As I am not a member of the Health and Sport Committee, members may be surprised to see me speaking. I would like to put it on the record that the deputy convener, Bob Doris, could not make it because he has just had a son, who is called Cameron. Members will congratulate him on being a father and congratulate him and Janet on young Cameron. It is very important to think about that, because this debate is about future generations.
Some members will know how close this topic is to my heart. I would like to be in agreement with Dr Simpson about introducing the bill but, unfortunately, as others before me—including the Minister for Public Health—said, I found that it is a bit piecemeal. The bill will not work in the framework of the Scottish Government.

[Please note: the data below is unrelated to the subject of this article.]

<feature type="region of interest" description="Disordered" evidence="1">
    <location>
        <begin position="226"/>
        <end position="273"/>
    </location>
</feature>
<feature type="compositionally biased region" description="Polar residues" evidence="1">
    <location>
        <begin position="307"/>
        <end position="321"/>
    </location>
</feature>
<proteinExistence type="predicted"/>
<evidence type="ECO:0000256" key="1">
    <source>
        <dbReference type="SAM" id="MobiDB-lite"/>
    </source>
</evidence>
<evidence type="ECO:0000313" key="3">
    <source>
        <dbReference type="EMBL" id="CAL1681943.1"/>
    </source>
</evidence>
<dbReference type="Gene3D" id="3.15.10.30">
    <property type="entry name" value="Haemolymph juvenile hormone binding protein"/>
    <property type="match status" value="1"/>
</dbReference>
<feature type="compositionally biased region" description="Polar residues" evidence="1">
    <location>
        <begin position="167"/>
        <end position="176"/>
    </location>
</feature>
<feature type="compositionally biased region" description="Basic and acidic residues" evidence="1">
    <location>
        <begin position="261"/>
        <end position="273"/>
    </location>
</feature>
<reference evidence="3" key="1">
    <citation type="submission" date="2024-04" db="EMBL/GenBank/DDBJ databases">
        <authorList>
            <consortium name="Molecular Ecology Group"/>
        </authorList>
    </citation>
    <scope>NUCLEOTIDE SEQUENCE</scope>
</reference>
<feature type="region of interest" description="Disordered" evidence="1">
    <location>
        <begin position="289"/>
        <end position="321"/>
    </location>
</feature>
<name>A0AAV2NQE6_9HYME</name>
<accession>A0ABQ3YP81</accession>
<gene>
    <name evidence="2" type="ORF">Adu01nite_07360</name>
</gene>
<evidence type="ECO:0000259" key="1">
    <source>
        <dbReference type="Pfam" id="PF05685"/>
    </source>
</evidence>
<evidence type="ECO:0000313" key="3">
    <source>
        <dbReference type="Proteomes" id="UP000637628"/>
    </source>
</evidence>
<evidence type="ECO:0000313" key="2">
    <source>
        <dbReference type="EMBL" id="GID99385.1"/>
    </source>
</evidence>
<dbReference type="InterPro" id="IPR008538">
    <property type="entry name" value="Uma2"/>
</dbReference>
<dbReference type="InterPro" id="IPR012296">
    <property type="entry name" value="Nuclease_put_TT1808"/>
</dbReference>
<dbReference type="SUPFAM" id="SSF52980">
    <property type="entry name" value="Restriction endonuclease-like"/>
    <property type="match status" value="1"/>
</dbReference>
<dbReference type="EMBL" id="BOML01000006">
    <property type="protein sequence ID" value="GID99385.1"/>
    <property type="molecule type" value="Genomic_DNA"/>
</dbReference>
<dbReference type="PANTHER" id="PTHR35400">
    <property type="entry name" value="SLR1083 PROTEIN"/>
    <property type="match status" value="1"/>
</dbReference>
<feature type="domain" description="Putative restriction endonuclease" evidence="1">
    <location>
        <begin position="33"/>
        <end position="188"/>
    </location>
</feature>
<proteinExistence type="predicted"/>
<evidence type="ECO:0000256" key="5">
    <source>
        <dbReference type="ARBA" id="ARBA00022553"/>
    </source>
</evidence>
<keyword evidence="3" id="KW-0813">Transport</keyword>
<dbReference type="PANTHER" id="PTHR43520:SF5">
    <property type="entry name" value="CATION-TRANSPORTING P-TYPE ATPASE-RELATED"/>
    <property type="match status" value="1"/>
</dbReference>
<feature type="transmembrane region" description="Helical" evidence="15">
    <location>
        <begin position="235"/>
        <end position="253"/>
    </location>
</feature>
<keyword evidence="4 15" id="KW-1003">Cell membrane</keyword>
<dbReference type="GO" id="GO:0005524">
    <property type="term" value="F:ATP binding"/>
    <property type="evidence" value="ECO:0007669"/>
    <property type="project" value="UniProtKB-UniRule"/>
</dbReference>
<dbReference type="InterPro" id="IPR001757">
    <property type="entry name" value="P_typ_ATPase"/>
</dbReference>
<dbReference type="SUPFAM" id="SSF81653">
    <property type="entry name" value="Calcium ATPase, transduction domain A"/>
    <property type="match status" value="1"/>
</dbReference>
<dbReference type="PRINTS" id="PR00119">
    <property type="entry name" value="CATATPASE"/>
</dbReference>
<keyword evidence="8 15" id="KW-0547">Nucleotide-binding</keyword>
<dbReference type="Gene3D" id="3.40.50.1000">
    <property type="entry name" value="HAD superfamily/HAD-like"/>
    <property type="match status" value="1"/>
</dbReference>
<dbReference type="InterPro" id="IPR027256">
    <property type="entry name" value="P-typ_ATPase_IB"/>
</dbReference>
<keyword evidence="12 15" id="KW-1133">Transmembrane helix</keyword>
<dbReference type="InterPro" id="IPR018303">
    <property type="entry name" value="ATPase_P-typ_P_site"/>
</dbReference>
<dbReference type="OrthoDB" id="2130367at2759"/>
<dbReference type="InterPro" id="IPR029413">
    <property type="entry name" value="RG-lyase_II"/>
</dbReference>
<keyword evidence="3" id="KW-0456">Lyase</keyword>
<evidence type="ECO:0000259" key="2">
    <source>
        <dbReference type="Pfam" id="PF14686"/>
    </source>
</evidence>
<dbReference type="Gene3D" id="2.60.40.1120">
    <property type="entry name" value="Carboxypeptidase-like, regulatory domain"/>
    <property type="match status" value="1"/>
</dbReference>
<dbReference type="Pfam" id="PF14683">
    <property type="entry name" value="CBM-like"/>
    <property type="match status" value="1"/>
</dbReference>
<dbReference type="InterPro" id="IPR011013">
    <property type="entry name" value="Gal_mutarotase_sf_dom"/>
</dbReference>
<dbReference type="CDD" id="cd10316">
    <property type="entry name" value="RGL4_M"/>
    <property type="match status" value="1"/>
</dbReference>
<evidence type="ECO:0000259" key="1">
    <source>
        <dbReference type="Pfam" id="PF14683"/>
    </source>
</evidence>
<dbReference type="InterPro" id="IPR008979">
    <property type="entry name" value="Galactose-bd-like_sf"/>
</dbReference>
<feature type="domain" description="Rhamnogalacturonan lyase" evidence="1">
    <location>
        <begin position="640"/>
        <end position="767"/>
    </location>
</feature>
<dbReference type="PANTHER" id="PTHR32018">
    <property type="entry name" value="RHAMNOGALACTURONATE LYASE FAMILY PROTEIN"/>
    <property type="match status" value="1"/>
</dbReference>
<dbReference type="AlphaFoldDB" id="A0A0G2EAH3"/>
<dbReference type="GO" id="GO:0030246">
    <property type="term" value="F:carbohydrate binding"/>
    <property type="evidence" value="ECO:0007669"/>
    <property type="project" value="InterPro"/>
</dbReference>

Let us be clear: the Scottish Government has done a lot and, as the minister said, its approach to tackling alcohol-related harm has been recognised globally. It is very important to realise that and to support the Government.
I had several meetings with Dr Simpson and I remember him challenging the Scottish Government’s view on the minimum unit pricing policy. I am delighted to see him embrace that policy today. It is a very important policy and, once it goes through the court, it will be an important tool for combating the problem in Scotland.